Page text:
Leave of Absence Letter Example

leave of absence request
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Life is complicated and many jobs these days are more than full-time commitments. For these reasons, it's not unusual to find yourself needing to take a leave of absence at some point during your career.

The potential reasons for said leave are many and varied: you might want to take a sabbatical, so that you can travel or dedicate yourself to learning a new skill, or you might need to care for a family member or a new child.

Whatever your reasons for taking the leave, it's important to put your request in the right way. Not only will a properly worded and formatted letter increase your odds of getting your leave request approved, it will go a long way toward making sure that your working relationship with your boss and your employer stays strong during your time away.

Before You Write the Letter

Anticipate your needs during your leave of absence. Before putting in your request, make sure you know how you'll afford day-to-day expenses while you're not being paid, as well as what will happen with any health insurance benefits or other perks. Will you retain your status as an employee, in terms of vesting in stock options or pension benefits? Do you have enough money in savings not only to cover your expenses, but to cover unexpected emergencies such as a broken car or home appliance?

Figure out if you're covered under FMLA. The Family and Medical Leave Act, enacted in 1993, offers eligible employees 12 weeks of unpaid leave during a 12-month period.

Generally, it applies to people who work for companies with more than 50 employees and need time off to care for a new baby, adopted child, spouse, or parent, or to deal with needs arising from a spouse, child, or parent serving in the military (active duty only). Keep in mind that FMLA requires that you provide 30-day advance notice, in writing, if your need for a leave is foreseeable (such as the anticipated birth of a child).

In an emergency situation, such as a sudden hospitalization, this 30-day requirement is waived.

Know your employer’s leave policies: Most companies and firms have their own policies regarding the conditions under which they allow personal leave, how they assess employee eligibility for leave, how much time they are willing to grant, and what consequences may result if an employee goes on an extended personal leave. A comprehensive employee manual should explain these policies; it is also worth making an appointment with your HR department to discuss their official requirements for leave. A few good questions to ask:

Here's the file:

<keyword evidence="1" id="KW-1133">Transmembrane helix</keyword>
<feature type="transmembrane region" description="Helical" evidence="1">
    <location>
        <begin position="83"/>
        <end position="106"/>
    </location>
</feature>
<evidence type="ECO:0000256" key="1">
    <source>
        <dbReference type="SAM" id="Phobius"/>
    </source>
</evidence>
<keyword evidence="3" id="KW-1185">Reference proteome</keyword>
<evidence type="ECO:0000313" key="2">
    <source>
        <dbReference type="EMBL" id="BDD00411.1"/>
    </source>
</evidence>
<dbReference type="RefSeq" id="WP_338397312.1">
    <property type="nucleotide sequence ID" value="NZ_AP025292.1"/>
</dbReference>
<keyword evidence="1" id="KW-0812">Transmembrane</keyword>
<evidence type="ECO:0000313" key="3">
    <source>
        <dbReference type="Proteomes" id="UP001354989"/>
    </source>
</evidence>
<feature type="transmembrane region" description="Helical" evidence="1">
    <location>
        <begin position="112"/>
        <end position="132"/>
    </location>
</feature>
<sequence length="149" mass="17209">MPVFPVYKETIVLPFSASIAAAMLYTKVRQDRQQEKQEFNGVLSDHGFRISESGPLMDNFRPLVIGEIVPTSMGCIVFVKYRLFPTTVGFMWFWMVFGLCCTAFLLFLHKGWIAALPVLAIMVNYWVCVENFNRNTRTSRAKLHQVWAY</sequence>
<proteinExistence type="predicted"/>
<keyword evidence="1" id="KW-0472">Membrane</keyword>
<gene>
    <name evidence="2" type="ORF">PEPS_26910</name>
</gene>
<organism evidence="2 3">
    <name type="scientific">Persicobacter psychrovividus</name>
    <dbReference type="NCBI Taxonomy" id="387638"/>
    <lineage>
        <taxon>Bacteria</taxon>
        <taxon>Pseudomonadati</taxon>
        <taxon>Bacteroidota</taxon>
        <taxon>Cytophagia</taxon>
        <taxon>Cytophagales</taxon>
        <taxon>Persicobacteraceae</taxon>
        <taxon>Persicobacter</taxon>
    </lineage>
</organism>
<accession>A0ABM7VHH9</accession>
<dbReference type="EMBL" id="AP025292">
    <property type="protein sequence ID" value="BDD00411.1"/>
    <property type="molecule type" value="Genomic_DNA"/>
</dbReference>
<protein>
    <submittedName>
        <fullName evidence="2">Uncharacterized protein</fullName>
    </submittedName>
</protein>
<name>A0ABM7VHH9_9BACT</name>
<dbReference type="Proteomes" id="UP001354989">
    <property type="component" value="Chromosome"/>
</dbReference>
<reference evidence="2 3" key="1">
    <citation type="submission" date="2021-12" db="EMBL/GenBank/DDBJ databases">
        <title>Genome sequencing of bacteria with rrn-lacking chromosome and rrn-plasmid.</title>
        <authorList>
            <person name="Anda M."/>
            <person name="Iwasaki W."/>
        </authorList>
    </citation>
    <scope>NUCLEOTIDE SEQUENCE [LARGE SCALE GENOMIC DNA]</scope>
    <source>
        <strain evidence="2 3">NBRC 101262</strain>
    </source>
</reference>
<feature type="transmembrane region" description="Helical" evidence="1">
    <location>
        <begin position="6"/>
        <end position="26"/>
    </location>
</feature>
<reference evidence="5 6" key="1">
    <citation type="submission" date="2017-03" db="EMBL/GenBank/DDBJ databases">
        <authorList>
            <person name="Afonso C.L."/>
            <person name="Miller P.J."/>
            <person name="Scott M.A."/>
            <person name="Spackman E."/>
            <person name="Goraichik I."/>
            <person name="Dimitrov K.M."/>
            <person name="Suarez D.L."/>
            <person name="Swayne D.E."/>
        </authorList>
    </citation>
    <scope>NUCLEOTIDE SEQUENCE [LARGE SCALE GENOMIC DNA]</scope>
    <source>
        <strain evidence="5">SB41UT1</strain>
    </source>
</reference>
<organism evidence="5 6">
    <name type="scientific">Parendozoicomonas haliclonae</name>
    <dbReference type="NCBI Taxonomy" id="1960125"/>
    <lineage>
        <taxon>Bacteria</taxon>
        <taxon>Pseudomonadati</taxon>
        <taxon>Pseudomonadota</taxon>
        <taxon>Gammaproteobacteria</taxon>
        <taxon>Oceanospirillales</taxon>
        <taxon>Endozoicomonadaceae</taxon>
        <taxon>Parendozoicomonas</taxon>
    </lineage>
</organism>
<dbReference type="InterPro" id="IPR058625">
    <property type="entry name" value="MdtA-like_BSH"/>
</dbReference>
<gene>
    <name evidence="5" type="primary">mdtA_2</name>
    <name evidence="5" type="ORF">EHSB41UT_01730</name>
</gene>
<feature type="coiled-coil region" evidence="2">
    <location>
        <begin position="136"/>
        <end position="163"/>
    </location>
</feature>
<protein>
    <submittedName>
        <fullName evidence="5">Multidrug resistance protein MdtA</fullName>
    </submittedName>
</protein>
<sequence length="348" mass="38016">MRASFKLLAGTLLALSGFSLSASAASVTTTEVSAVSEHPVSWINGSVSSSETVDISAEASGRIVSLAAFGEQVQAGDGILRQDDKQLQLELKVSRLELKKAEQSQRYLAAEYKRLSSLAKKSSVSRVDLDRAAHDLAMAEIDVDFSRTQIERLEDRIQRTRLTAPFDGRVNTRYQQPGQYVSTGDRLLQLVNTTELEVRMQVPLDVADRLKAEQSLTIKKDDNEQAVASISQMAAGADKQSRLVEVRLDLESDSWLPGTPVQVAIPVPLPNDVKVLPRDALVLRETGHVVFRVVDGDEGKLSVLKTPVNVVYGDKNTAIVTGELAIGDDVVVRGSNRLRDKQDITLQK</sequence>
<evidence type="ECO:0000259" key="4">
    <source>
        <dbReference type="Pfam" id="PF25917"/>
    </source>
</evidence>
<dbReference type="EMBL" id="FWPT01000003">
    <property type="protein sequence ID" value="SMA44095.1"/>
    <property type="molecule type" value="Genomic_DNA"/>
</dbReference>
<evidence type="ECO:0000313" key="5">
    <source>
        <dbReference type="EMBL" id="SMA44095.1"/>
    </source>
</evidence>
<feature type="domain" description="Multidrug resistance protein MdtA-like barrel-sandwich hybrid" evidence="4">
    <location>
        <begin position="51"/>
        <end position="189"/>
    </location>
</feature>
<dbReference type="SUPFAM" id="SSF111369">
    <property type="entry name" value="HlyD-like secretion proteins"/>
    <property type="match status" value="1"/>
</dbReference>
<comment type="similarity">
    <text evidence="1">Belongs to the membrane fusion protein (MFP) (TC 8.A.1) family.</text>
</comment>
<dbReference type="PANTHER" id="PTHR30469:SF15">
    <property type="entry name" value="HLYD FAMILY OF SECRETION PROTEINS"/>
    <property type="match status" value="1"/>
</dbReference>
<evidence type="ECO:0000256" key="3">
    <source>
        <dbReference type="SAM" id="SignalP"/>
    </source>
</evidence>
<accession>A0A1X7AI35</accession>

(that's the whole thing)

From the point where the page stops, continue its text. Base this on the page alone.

• Will you be able to return to your current position at your same rank and pay scale?
  • What is the maximum length of time you will be allowed to remain on leave?
  • What is the procedure you should follow (and the consequences that might ensue) should you find you need additional leave time?
  • Will you be invested in the company’s health plan during your leave?

Reconfirm the answers to these questions with your manager, in writing, when your request is approved, just to ensure that there are no ambiguities in the terms of your leave.

Give as much notice as possible. This is more than good manners; it's a practical necessity.

If your leave is approved, your manager and HR representative will need to move a lot of pieces to make sure everything is processed appropriately and to arrange coverage during your absence.

Letter Example Requesting a Leave of Absence From a Job

This leave of absence example letter provides a written request for a leave of absence from work for personal reasons. The letter offers to answer questions while the employee is on leave and provides a return date for returning to work.

Your Name
Your Address
Your City, State, Zip Code
Your Phone Number


City, State, Zip Code

Dear Mr./Ms. Last Name:

I would like to request a thirty-day leave of absence for personal reasons. If possible, I would like to leave work on July 1 and return on August 1.

If approved, I will be traveling during this time period, but I would be glad to assist with any questions via email or phone.

Thank you very much for your consideration.


Your Signature (hard copy letter)

Your Typed Name

Read More: How to Ask for a Leave of Absence